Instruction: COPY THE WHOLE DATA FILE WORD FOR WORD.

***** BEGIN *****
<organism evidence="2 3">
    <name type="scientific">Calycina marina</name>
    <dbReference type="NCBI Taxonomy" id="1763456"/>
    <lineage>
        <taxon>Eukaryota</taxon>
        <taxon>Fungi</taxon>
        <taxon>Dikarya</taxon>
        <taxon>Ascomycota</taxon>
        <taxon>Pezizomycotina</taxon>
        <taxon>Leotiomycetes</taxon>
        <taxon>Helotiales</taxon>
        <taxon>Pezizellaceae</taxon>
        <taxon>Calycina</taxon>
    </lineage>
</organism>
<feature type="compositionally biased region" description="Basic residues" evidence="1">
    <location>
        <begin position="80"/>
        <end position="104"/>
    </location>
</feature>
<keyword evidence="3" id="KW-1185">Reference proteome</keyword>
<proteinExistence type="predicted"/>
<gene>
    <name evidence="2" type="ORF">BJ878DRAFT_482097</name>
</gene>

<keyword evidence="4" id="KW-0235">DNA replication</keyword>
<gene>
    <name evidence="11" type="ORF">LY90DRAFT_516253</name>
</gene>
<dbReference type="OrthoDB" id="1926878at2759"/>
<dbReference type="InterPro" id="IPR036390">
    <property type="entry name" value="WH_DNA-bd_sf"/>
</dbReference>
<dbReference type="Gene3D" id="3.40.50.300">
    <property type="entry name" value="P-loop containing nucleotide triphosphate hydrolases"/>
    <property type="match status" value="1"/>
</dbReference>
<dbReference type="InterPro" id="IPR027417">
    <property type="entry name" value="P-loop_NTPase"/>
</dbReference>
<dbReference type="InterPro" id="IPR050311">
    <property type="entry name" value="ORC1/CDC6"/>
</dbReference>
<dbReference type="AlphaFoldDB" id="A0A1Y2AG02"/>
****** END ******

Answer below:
<organism evidence="2 3">
    <name type="scientific">Calycina marina</name>
    <dbReference type="NCBI Taxonomy" id="1763456"/>
    <lineage>
        <taxon>Eukaryota</taxon>
        <taxon>Fungi</taxon>
        <taxon>Dikarya</taxon>
        <taxon>Ascomycota</taxon>
        <taxon>Pezizomycotina</taxon>
        <taxon>Leotiomycetes</taxon>
        <taxon>Helotiales</taxon>
        <taxon>Pezizellaceae</taxon>
        <taxon>Calycina</taxon>
    </lineage>
</organism>
<feature type="compositionally biased region" description="Basic residues" evidence="1">
    <location>
        <begin position="80"/>
        <end position="104"/>
    </location>
</feature>
<keyword evidence="3" id="KW-1185">Reference proteome</keyword>
<proteinExistence type="predicted"/>
<gene>
    <name evidence="2" type="ORF">BJ878DRAFT_482097</name>
</gene>

<keyword evidence="4" id="KW-0235">DNA replication</keyword>
<gene>
    <name evidence="11" type="ORF">LY90DRAFT_516253</name>
</gene>
<dbReference type="OrthoDB" id="1926878at2759"/>
<dbReference type="InterPro" id="IPR036390">
    <property type="entry name" value="WH_DNA-bd_sf"/>
</dbReference>
<dbReference type="Gene3D" id="3.40.50.300">
    <property type="entry name" value="P-loop containing nucleotide triphosphate hydrolases"/>
    <property type="match status" value="1"/>
</dbReference>
<dbReference type="InterPro" id="IPR027417">
    <property type="entry name" value="P-loop_NTPase"/>
</dbReference>
<dbReference type="InterPro" id="IPR050311">
    <property type="entry name" value="ORC1/CDC6"/>
</dbReference>
<dbReference type="AlphaFoldDB" id="A0A1Y2AG02"/>